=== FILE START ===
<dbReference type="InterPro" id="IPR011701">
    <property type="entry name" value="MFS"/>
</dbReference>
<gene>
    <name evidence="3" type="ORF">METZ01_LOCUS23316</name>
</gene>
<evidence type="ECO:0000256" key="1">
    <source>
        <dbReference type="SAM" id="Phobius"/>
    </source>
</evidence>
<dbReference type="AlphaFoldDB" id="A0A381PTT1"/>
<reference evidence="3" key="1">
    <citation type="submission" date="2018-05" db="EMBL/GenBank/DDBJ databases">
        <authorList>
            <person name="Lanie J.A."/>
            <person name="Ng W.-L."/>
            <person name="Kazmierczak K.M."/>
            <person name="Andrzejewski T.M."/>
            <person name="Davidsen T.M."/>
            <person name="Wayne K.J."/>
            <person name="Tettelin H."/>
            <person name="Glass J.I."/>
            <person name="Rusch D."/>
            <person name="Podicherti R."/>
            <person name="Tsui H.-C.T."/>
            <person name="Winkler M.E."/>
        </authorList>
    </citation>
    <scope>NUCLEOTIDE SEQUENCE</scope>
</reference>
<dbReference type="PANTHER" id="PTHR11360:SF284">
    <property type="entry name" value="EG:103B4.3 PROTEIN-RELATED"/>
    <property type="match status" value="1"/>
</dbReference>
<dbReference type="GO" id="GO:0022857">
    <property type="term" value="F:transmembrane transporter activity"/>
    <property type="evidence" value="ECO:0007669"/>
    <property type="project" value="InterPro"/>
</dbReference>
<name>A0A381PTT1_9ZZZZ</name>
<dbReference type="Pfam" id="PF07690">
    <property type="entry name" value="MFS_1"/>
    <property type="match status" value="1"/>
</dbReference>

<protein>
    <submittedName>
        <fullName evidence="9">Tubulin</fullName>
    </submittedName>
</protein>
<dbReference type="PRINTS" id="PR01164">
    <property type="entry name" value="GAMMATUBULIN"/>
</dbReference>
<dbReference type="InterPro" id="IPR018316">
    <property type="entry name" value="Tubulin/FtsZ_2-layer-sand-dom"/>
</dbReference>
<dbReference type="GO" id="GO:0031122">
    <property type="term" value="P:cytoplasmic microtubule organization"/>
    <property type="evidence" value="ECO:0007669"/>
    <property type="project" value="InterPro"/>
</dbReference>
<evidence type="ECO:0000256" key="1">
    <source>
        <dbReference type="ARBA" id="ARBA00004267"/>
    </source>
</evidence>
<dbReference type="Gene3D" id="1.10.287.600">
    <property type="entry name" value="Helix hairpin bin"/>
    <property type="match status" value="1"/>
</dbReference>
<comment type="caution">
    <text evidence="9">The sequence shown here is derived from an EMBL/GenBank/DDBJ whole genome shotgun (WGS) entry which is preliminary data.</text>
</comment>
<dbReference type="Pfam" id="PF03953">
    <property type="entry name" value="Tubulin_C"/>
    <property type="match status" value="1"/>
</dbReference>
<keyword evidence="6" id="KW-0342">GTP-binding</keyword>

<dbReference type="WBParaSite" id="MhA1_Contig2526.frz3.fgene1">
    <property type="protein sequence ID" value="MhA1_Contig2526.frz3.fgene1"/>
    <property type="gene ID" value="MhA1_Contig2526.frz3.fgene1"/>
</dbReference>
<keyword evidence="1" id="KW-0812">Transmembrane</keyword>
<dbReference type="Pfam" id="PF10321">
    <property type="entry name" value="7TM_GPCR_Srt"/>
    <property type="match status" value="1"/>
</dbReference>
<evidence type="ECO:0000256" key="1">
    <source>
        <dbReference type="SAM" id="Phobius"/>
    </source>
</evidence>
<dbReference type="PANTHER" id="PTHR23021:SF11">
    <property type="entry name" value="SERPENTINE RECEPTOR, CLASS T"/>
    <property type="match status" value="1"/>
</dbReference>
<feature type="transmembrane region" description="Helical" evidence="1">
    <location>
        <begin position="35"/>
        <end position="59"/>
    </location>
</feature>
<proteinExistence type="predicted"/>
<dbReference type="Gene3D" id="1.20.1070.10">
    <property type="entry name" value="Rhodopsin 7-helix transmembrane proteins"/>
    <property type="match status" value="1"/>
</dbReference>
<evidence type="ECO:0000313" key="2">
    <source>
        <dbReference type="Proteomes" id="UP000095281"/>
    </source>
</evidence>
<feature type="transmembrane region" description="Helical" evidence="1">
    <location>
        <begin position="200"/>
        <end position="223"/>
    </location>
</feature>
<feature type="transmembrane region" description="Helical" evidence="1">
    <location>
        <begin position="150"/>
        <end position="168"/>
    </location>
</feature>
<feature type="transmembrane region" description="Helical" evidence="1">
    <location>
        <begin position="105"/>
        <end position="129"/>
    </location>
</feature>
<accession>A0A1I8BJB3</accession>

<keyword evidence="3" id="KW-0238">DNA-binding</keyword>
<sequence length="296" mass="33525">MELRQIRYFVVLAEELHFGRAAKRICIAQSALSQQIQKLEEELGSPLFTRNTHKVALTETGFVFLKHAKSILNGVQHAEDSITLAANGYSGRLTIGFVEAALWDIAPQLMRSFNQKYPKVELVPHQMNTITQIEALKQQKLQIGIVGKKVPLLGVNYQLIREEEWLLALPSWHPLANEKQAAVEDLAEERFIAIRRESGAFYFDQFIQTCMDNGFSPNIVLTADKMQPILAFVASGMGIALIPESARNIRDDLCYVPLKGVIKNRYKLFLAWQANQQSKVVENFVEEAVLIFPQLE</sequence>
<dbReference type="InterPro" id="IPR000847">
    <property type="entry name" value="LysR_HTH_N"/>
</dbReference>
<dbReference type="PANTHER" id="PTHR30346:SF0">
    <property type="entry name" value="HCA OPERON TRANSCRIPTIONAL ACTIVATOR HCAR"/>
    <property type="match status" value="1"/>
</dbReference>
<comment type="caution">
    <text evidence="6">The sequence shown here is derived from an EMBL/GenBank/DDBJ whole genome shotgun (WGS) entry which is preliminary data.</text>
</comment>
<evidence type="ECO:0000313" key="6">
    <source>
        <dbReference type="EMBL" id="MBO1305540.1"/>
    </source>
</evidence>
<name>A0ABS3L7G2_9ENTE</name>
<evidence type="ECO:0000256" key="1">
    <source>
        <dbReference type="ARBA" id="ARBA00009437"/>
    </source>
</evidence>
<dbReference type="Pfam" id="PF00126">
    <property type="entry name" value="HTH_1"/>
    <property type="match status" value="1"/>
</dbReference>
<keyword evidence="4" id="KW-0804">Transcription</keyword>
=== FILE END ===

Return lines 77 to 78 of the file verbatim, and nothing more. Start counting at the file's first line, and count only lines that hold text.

</dbReference>
<keyword evidence="6" id="KW-0342">GTP-binding</keyword>